Vascular Endothelium

Receptors and Transduction Mechanisms

  • John D. Catravas
  • C. Norman Gillis
  • Una S. Ryan

Table of contents

  1. Front Matter
    Pages i-xii
  2. Properties of Endothelial Cell Plasmalemma

  3. Receptors

    1. Front Matter
      Pages 67-67
    2. John L. Gordon
      Pages 69-75
    3. John D. Catravas, Alain B. Legrand, Una S. Ryan, Robert S. Aronstam
      Pages 77-88
    4. Ruth Korth, M. Hirafuji, J. Bidault, B. Canton, F. Russo-Marie, J. Benveniste
      Pages 89-98
    5. Michael E. Maragoudakis
      Pages 111-120
    6. Nicholas A. Kefalides, Zahra Ziaie
      Pages 129-139
    7. Elisabetta Dejana, G. Conforti, A. Zanetti, M. G. Lampugnani, P. C. Marchisio
      Pages 141-147
    8. Jan A. van Mourik, Jacques C. Giltay, Albert E. G. Kr. von dem Borne
      Pages 149-154
  4. Messengers

    1. Front Matter
      Pages 155-155
    2. Trevor J. Hallam, J. E. Merritt, T. J. Rink, R. Jacob
      Pages 165-172
    3. Lawrence G. Garland
      Pages 179-188
    4. J. D. Pearson, T. D. Carter
      Pages 189-195
    5. Paul E. DiCorleto, Andrius Kazlauskas, Yuko Uratsuji
      Pages 197-203
    6. S. Moncada, R. M. J. Palmer, E. A. Higgs
      Pages 217-223
    7. Rudi Busse, Andreas Lückhoff, Ulrich Pohl
      Pages 225-236
  5. Abstracts of Oral and Poster Presentations

    1. John D. Catravas, C. Norman Gillis, Una S. Ryan
      Pages 237-287
  6. Back Matter
    Pages 289-308

About this book


Beyond their obvious role of a barrier between blood and tissue, vascular endothelial cells are now firmly established as active and essential participants in a host of crucial physiological and pathophysiological functions. Probably the two most important factors responsible for promoting the current knowledge of endothelial functions are 1) observations in the late sixties-early seventies that many non-ventilatory properties of the lung could be attributed to the pulmonary endothelium and 2) the establishment, in the early and mid-seventies of procedures for routine culture of vascular endothelial cells. Many of these endothelial functions require the presence of receptors on the surface of the plasma membrane. There is now evidence for the existence among others of muscarinic, a-and /3-adrenergic, purine, insulin, histamine, bradykinin, lipoprotein, thrombin, paf, fibronectin, vitronectin, interleukin and albumin receptors. For some of these ligands, there is evidence only for the existence of endothelial binding sites. Traditionally, agonist binding must elicit a response for the binding site to be considered a receptor and, in some cases, the nature of the response resulting from the interaction of a substance with the endothelium remains unclear. It is beyond the scope of this introduction to even enumerate the various endothelial homeostatic processes. This monograph contains the proceedings of the Advanced Studies Institute on "Vascular Endothelium: Receptors and Transduction Mechanisms" held in Porto Carras, Greece from June 18-29, 1988.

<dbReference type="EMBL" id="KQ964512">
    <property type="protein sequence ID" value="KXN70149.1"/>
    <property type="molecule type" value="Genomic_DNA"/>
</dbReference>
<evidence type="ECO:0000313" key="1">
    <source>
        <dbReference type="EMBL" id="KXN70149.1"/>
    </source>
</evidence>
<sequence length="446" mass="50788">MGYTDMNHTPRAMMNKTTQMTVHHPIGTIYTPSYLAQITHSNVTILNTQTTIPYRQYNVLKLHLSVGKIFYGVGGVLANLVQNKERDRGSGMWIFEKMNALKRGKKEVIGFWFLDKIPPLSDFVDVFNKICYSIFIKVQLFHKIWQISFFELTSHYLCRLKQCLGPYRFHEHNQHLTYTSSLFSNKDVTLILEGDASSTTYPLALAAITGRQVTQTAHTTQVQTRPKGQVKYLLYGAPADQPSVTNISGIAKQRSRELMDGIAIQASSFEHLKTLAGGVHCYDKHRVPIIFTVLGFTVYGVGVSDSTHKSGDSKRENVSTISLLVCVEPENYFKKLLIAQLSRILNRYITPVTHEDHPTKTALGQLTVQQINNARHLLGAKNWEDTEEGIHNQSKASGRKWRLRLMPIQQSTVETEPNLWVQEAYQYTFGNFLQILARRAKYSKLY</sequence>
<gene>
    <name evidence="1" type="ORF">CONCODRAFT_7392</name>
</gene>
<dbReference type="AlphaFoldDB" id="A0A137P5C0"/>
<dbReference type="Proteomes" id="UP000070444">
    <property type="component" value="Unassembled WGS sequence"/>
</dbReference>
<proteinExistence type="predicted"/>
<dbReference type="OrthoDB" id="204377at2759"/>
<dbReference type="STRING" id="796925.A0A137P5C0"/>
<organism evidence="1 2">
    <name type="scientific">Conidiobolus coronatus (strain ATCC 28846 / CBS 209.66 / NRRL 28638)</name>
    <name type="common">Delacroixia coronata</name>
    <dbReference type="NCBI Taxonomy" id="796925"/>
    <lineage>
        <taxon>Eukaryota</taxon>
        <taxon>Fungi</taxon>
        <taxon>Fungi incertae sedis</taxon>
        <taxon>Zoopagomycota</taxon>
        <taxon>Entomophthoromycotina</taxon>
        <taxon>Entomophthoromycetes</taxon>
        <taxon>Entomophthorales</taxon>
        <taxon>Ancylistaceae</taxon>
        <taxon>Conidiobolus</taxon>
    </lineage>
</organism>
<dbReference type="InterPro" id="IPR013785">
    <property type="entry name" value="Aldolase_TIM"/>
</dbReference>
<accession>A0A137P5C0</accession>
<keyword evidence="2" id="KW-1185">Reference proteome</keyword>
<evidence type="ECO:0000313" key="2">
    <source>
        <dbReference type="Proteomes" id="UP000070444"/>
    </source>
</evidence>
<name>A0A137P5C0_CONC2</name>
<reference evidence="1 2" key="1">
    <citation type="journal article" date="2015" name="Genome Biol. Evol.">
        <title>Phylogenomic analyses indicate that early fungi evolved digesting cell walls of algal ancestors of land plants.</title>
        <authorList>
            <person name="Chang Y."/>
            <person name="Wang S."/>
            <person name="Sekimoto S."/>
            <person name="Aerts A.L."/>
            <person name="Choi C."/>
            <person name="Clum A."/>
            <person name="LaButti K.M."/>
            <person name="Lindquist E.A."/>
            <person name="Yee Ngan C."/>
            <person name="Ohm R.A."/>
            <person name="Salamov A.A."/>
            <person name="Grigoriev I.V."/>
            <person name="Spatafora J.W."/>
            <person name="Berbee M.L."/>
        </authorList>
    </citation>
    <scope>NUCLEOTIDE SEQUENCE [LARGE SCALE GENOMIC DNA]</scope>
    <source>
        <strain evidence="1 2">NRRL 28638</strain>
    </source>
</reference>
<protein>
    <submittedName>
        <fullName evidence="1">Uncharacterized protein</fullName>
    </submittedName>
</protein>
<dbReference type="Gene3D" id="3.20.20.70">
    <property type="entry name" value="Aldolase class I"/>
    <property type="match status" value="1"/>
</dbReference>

Calcium Plasma Purine cell membrane cells cytokine endothelium lipoprotein pharmacology phosphorylation plasma membrane protein receptor receptors tissue

Editors and affiliations

  • John D. Catravas
    • 1
  • C. Norman Gillis
    • 2
  • Una S. Ryan
    • 3
  1. 1.Medical College of GeorgiaAugustaUSA
  2. 2.Yale University School of MedicineNew HavenUSA
  3. 3.University of Miami School of MedicineMiamiUSA

Bibliographic information

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